Tewksbury Awarded Money to Fund Clean Energy Projects
Jul 10, 2015 03:43PM ● Published by Kieran Gilman
“Our administration is proud to help Green Communities reduce their energy use so they can reinvest their financial savings in schools, police, fire, municipal infrastructure and other local initiatives,” said Governor Charlie Baker.“Massachusetts’ leadership in energy efficiency continues to help municipalities around the state secure long-term energy savings and reduce greenhouse gas emissions.”
“The Green Communities grants will allow municipalities to save a considerable amount in long-term energy costs, as well as to protect the environment and make progress toward the Commonwealth’s clean energy goals,” said Polito. “These grants further reiterate the Commonwealth’s ability to work with cities and towns to ensure Massachusetts continues to be a leader in clean energy and energy efficiency.”
Tewksbury has been awarded $210,739. The money will will be used for:
- Public Library, variable frequency drives on air handling units and exterior lighting retrofit
- Food Pantry, installation of a unit heater and interior lighting retrofit
- Senior Center, retro-commissioning
- Ryan Middle School, interior LED lighting retrofit and lighting controls
- South Fire Station, exterior LED lighting retrofit
- Tewksbury High School, an interior LED lighting retrofit.
The grants, totaling $8,894,583, are funded through proceeds from Regional Greenhouse Gas Initiative auctions and Alternative Compliance Payments under the Massachusetts Renewable Portfolio Standard.
Projects funded include energy efficiency measure such as ventilation system upgrades, high efficiency lighting, installation of insulation and energy management systems at municipal buildings and facilities, LED streetlights, oil-to-gas heating system conversions, electric vehicles and solar hot water projects.
These initiatives are projected to result in annual costs savings of $2.1 million, energy savings equivalent to the annual consumption of nearly 550 Massachusetts homes and greenhouse gas reductions equal to removing more than 1,100 cars from the road.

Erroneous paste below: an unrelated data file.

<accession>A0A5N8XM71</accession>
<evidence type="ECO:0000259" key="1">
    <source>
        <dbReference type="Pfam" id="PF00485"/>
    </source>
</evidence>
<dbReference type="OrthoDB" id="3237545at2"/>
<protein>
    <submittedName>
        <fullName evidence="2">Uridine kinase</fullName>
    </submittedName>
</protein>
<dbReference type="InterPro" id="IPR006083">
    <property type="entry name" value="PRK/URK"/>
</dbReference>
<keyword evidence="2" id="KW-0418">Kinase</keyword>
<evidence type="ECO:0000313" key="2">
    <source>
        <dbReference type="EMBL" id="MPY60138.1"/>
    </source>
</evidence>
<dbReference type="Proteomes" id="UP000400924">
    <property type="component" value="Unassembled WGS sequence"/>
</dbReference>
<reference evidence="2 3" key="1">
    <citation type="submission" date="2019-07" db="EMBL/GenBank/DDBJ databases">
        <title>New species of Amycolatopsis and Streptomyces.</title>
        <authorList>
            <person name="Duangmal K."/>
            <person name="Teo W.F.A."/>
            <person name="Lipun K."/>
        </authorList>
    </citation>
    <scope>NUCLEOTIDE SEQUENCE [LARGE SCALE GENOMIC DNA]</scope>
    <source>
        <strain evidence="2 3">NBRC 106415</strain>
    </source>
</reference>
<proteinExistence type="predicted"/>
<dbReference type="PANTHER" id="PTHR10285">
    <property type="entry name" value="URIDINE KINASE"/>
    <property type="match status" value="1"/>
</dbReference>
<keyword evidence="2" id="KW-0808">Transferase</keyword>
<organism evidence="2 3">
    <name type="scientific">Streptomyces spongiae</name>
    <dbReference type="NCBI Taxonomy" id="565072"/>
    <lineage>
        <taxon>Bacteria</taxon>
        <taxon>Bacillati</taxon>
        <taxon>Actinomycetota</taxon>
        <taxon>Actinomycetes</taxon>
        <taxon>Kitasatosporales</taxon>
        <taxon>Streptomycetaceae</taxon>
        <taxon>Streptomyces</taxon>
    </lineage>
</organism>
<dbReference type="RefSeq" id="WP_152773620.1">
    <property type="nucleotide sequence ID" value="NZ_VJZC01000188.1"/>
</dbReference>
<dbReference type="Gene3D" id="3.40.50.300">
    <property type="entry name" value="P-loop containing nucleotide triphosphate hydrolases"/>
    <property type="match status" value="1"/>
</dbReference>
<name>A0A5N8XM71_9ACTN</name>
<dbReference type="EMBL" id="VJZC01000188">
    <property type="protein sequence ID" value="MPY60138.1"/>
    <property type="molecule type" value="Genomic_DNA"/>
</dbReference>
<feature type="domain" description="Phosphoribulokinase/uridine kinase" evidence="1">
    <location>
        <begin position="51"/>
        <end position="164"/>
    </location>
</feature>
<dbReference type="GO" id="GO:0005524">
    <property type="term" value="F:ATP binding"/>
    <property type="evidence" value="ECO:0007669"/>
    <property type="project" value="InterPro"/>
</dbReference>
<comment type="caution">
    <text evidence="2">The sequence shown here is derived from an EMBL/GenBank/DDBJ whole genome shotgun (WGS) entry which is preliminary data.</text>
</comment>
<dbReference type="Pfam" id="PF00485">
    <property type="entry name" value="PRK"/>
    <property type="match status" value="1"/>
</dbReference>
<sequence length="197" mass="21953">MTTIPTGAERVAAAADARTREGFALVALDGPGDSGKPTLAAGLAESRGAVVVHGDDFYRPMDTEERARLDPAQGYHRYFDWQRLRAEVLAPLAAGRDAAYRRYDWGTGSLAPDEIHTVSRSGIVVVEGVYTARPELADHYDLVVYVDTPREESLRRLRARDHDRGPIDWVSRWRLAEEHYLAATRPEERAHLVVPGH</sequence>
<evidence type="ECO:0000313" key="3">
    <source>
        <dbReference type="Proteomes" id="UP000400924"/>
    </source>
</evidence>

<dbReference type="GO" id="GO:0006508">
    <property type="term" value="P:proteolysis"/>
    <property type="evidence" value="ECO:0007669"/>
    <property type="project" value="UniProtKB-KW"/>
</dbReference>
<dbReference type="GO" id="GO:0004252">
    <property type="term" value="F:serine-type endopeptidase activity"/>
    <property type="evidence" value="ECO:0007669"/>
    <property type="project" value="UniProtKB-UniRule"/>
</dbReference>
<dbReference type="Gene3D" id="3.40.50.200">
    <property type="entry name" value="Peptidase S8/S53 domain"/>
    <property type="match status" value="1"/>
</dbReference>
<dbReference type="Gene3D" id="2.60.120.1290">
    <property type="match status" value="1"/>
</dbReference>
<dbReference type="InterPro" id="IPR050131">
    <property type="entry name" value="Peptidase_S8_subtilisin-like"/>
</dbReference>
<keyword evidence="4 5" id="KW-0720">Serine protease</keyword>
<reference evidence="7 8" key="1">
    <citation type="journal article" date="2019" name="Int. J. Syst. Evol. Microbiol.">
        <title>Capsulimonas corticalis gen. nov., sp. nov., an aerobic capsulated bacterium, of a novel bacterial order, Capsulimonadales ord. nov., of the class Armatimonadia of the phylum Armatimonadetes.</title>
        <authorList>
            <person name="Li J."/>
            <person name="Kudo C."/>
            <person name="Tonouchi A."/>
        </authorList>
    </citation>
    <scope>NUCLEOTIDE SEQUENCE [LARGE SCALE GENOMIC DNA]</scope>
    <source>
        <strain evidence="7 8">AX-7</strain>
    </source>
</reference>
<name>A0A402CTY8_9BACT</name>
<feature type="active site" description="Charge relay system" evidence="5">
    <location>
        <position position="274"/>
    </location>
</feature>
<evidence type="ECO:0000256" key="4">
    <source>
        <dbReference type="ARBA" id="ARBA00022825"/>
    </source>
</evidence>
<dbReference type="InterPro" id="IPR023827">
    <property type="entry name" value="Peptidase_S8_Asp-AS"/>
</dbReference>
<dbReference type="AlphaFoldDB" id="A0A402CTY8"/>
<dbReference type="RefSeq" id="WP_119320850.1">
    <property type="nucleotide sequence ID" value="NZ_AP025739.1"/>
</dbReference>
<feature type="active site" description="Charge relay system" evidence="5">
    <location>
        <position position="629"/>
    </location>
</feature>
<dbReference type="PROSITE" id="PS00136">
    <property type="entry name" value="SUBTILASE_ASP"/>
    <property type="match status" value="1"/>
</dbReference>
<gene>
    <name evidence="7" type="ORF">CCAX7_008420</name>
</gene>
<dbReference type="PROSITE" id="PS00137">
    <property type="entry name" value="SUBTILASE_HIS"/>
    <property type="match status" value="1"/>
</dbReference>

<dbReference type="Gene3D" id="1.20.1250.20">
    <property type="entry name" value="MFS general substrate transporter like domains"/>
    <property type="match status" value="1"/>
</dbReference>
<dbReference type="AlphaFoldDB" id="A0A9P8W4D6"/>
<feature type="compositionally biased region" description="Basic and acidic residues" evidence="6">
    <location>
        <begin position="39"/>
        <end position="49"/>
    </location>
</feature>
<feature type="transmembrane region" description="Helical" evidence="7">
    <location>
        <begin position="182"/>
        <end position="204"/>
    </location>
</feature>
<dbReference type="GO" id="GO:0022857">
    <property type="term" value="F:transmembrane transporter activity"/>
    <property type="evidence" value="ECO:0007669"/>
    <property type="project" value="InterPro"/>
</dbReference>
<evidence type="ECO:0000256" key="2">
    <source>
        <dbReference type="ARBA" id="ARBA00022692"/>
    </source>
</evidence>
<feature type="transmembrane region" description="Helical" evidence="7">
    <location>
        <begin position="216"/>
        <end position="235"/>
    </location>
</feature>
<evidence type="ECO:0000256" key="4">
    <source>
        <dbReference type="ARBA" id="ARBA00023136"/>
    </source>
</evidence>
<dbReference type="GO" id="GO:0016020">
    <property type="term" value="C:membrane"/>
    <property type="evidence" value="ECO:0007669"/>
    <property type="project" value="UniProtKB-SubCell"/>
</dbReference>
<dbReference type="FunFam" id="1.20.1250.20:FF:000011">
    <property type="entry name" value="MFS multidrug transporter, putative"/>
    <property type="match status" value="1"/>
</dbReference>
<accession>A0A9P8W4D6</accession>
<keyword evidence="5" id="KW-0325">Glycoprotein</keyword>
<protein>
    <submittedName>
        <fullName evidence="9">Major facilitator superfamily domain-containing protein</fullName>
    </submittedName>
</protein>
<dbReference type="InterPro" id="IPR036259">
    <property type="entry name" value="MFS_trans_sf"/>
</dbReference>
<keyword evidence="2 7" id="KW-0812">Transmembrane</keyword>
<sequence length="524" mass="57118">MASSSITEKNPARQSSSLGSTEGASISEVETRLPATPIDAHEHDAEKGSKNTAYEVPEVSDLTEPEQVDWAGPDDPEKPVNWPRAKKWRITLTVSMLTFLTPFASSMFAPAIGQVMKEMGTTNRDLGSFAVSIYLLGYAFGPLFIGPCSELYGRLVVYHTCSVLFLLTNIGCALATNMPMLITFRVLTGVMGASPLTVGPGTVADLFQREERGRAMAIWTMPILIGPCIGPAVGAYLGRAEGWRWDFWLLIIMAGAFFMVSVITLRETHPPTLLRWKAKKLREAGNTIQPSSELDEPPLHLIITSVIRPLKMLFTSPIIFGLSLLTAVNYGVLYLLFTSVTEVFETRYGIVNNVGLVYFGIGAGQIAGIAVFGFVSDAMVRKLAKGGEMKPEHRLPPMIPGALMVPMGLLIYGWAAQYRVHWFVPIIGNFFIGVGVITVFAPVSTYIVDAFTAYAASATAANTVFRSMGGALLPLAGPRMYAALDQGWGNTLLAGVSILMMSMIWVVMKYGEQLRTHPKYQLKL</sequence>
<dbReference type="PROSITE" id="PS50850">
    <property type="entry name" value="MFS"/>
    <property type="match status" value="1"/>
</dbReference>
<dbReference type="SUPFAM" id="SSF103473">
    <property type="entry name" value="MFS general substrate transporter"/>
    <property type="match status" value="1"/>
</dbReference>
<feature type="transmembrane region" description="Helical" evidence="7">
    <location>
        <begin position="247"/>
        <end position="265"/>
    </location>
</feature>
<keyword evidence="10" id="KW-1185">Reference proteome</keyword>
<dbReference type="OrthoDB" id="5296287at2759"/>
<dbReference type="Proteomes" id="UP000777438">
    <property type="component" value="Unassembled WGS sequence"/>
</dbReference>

“The cities and towns receiving these awards have already shown outstanding clean energy leadership – first by becoming Green Communities and then by carrying out cost-saving projects funded through their previous Green Communities grants,” said DOER Commissioner Judson. “The new projects will continue to build upon that success.”
The 136 Green Communities across the state are home to more than half of Massachusetts’ population. All Green Communities commit to reducing their municipal energy consumption by 20 percent after five years.
DOER’s Green Communities Division awarded funding for projects in the following communities: Acton, Acushnet, Amesbury, Andover, Arlington, Athol, Auburn, Bedford, Belchertown, Beverly, Boston, Bridgewater, Brookline, Carlisle, Chelmsford, Concord, Easton, Gardner, Gloucester, Hanover, Harvard, Kingston, Lakeville, Lenox, Lexington, Lincoln, Lowell, Mashpee, Maynard, Melrose, Milton, Monson, Natick, Newburyport, Newton, Palmer, Provincetown, Revere, Rowe, Salem, Sherborn, Swampscott, Tewksbury, Topsfield, Truro, Watertown, Westford, Westwood, Winchester, Winthrop and Woburn.